Measuring overeducation: incidence, correlation and overlaps across indicators and countries

Capsada-Munsech, Q. (2019) Measuring overeducation: incidence, correlation and overlaps across indicators and countries. Social Indicators Research, 145(1), pp. 279-301. (doi: 10.1007/s11205-019-02112-0)

194886.pdf - Published Version
Available under License Creative Commons Attribution.



The methodological debate on how to measure overeducation has been present since the introduction of the topic in the academic debate. Nevertheless, there is still no consensus on a preferred indicator. This article aims at contributing to the existing methodological debate providing systematic and cross-country evidence on the variation across overeducation measurements. Using REFLEX/HEGESCO and EULFS datasets, I provide evidence on within and across countries variation on the incidence, correlation and overlaps across the main types of objective, statistical and subjective overeducation indicators. Results suggest that worker’s self-reported indicators better cope with comparative studies, while in single-country studies objective indicators are likely to provide a more in-depth and detailed measurement. The use of statistical indicators is advised in contexts with labour markets that easily adapt to educational and employment changes, especially if these are not afected by credential infation. However, it is advisable to use more than one indicator whenever data allows it, as diferent types of overeducation measurements provide diferent outcomes and results are likely to be complementary rather than excluding information on the overeducation phenomenon. This is especially relevant when overeducation is used as a dependent variable rather than a predictor. An initial review and discussion of the existing types of overeducation measurements and their advantages and drawbacks precedes the empirical evidence.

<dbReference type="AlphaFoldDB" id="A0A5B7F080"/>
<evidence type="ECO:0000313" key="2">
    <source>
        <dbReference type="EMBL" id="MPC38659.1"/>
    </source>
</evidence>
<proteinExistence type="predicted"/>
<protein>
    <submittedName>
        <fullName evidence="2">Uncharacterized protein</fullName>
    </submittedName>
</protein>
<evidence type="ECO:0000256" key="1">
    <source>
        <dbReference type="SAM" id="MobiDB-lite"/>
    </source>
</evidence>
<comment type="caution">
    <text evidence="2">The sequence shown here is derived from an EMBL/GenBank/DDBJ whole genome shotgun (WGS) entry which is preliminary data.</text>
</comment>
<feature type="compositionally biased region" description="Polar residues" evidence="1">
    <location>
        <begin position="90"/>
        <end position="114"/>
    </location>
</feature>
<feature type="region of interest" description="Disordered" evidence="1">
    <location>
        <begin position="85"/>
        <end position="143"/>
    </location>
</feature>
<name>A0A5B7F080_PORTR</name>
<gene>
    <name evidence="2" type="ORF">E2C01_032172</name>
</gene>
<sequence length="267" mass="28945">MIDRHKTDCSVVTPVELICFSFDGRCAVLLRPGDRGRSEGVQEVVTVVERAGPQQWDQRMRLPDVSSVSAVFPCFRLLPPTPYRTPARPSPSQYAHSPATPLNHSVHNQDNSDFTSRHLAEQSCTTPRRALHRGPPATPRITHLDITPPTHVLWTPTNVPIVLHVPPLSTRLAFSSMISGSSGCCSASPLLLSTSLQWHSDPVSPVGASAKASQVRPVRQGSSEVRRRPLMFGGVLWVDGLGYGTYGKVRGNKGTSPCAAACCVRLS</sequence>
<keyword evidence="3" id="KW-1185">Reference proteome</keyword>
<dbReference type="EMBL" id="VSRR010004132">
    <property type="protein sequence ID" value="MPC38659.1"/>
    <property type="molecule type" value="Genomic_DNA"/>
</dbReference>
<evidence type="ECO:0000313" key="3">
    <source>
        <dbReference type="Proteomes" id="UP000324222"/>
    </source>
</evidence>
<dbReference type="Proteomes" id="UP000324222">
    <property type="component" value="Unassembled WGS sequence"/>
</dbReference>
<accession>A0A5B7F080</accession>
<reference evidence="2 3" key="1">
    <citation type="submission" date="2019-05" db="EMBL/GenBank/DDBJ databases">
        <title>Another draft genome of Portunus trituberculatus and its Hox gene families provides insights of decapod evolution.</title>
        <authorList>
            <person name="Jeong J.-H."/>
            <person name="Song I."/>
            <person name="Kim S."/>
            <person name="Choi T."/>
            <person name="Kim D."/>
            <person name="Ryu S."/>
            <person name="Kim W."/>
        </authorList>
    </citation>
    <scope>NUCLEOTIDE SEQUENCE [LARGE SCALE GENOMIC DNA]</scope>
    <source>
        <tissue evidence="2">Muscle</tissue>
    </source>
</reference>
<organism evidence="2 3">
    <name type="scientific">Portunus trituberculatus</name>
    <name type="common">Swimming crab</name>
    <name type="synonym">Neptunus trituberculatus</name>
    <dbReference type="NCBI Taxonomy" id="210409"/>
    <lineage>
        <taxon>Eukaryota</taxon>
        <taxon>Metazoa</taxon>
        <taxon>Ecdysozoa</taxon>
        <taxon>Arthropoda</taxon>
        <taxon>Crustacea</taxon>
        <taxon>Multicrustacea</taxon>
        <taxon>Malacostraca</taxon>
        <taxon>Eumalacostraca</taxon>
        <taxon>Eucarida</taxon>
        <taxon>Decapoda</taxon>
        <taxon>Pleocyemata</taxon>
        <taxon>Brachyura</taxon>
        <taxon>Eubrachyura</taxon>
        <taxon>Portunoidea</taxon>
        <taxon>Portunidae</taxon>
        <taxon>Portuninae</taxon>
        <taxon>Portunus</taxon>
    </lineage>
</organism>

Item Type:Articles
Glasgow Author(s) Enlighten ID:Capsada-Munsech, Dr Queralt
Authors: Capsada-Munsech, Q.
Subjects:H Social Sciences > HM Sociology
L Education > LB Theory and practice of education > LB2300 Higher Education
College/School:College of Social Sciences > School of Education
College of Social Sciences > School of Education > Educational Leadership & Policy
Journal Name:Social Indicators Research
ISSN (Online):1573-0921
Published Online:28 March 2019
Copyright Holders:Copyright © 2019 The Authors
First Published:First published in Social Indicators Research 145(1): 279-301
Publisher Policy:Reproduced under a Creative Commons License

University Staff: Request a correction | Enlighten Editors: Update this record